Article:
Affordable Health Insurance With Obamacare? Maybe Not

 

Health insurance provider UnitedHealth says that it expects to lose hundreds of millions of dollars on its exchange policies in 2015 and 2016, and will be deciding whether to participate in the Affordable Care Act’s (ACA) government-run markets before the next open enrollment period.

“We cannot sustain these losses. We can’t really subsidize a marketplace that doesn’t appear at the moment to be sustaining itself,” UnitedHealth said in a statement about its Obamacare health insurance offering.

Healthcare insurance costs

UnitedHealth is the U.S.’s largest health insurer, but has limited its participation in the ACA markets –  covering only about 5 percent of the overall 10 million or so customers of exchange plans now. Anthem and Aetna are the primary players, but they are struggling as well. Aetna has said it is losing money on its ACA plans, Anthem said it making less than it would like. In addition, 12 of the 23 nonprofit exchanges created to sell insurance under the ACA are closing down, due to financial losses.

UnitedHealth’s announcement was just part of a recent tsunami of bad news about Obamacare. ProPublica journalist Charles Ornstein tweeted that “Not since 2013 have I seen such a disastrous stream of bad news headlines for Obamacare in one 24- hour stretch.” Other issues in the news were complaints about higher premiums and higher deductibles in the ACA markets this year.

Healthcare insurance deductibles

The majority of health insurance plans have “deductibles,” plan members must pay the deducible before their insurance coverage begins.  The typical plan offered by employers has a $1,320 deductible for an individual. But in many states, more than half the plans offered for sale through HealthCare.gov, the federal online marketplace, have a deductible of $3,000 or more, a New York Times review has found.

In Miami, the median deductible, is $5,000. (Half of the plans are above the median, and half below it.) In Jackson, Miss., the median deductible is $5,500. In Chicago, it is $3,400. In Phoenix, it is $4,000; in Houston and Des Moines, $3,000.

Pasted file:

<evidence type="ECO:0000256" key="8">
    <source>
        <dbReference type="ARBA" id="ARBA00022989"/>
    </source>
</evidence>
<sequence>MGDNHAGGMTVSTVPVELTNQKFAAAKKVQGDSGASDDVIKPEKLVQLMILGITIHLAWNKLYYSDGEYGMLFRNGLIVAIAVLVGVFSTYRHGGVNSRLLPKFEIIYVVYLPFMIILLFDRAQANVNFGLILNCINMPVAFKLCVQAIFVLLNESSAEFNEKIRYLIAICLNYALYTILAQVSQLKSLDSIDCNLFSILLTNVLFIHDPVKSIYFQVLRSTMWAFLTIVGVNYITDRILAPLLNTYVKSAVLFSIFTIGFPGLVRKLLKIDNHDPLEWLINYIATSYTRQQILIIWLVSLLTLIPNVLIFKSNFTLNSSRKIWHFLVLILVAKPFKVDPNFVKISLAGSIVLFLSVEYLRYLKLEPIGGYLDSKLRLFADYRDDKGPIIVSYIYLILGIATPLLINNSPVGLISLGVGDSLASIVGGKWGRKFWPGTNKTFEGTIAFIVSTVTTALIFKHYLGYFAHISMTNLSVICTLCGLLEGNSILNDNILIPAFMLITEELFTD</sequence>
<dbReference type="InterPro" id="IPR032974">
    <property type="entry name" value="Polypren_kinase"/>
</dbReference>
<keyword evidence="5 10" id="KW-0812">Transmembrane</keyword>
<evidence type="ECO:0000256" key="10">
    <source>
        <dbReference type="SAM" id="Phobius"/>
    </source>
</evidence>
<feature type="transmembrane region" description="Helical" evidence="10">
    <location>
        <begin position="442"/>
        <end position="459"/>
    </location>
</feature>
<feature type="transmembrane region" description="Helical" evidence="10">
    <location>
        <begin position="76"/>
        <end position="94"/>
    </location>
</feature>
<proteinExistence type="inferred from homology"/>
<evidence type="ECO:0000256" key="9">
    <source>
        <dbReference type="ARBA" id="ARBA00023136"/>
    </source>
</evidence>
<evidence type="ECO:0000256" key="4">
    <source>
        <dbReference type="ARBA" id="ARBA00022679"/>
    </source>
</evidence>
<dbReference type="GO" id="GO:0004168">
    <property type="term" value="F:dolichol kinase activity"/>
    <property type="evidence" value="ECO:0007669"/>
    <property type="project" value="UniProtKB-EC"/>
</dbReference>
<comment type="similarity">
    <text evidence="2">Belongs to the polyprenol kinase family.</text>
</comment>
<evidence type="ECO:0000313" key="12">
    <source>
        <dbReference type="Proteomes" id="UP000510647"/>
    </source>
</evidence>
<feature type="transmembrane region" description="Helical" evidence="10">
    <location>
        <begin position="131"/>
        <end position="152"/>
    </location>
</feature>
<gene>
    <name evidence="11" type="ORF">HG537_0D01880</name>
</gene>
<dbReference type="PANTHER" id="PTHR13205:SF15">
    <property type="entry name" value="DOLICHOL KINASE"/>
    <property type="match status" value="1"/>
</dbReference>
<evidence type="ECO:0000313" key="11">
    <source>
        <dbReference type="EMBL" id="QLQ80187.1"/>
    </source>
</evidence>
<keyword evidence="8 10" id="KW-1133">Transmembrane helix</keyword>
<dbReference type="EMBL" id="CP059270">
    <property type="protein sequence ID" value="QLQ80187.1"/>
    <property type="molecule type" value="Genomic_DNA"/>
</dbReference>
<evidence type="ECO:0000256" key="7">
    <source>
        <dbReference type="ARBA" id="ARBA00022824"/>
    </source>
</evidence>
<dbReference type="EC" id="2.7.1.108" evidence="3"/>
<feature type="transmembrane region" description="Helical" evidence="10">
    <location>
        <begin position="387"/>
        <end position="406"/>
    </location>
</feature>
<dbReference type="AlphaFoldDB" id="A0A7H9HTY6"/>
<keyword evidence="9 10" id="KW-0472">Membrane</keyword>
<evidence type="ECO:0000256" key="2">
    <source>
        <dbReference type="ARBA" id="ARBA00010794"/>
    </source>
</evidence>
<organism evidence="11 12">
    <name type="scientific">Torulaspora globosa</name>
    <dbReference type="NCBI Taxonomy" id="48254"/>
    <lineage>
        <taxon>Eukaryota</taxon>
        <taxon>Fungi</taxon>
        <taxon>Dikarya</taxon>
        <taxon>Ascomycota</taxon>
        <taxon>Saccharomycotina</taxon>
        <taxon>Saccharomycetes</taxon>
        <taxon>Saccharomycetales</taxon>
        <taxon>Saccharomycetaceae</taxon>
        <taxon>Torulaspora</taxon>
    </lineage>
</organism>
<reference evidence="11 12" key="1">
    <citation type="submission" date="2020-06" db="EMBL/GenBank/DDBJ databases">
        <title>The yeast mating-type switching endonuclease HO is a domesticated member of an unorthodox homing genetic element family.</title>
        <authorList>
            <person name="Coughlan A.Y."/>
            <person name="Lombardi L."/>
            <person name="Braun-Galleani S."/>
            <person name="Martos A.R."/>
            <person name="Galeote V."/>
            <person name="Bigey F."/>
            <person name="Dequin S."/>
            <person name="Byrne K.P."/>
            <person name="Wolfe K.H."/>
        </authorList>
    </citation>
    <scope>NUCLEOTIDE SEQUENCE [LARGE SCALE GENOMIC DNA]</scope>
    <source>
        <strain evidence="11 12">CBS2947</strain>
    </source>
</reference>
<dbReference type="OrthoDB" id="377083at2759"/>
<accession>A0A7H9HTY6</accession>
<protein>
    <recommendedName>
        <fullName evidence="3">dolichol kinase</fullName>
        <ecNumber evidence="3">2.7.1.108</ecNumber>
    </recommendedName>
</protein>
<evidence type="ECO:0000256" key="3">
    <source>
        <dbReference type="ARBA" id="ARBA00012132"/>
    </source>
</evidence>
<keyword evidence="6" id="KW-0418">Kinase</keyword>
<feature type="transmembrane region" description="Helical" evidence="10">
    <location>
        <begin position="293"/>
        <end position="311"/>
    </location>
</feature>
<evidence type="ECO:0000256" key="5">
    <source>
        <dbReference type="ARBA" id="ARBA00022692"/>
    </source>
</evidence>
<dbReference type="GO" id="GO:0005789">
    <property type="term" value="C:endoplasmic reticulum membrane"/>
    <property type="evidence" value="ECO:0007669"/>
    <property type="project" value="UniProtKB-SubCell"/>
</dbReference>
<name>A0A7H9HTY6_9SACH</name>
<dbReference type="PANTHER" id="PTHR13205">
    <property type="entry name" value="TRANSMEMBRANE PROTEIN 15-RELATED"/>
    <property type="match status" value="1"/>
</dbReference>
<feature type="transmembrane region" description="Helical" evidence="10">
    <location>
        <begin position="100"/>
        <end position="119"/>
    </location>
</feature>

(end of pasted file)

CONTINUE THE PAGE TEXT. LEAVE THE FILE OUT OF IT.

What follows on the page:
People with annual incomes from 100 percent to 250 percent of the poverty level ($11,770 to $29,425 for an individual) can qualify for “cost­-sharing reductions,” which lowers their deductibles. Other consumers say that although they have insurance, they can’t afford to use it because they still have to pay out of pocket for their medical expenses.

Obamacare penalties: the Individual Mandate

Some people feel that paying the ACA penalty – officially known as the “Individual Mandate” – for not having insurance is less expensive that paying for a policy they can’t use. The penalty for not having health insurance in 2016 is whatever figure is higher: 2.5% of household income, or $695 per adult and $347.50 per child under 18 (maximum penalty $2,085).

Affordable healthcare

Savings or discount plans, such as the ones offered by dentalplans.com, can help people with high deductibles get the care that they need.

Dental-only plans reduce the cost of dental care by 10%-60% (the savings vary according to the dental treatment, your location and the plan you choose). Many plans also include free bonus benefits that provide significant discounts on prescription drugs, vision and hearing care, wellness services and products along with dental care savings. Select plans, such as :DP Health Now and CVS iSave, offer free consultations with doctors who can diagnose and treat ailments via a phone call or web chat, savings on prescriptions, vision, dental chiropractic, fitness, hearing and more.

To find out more about healthcare and dental savings plans, call 1-866-815-6963!

 

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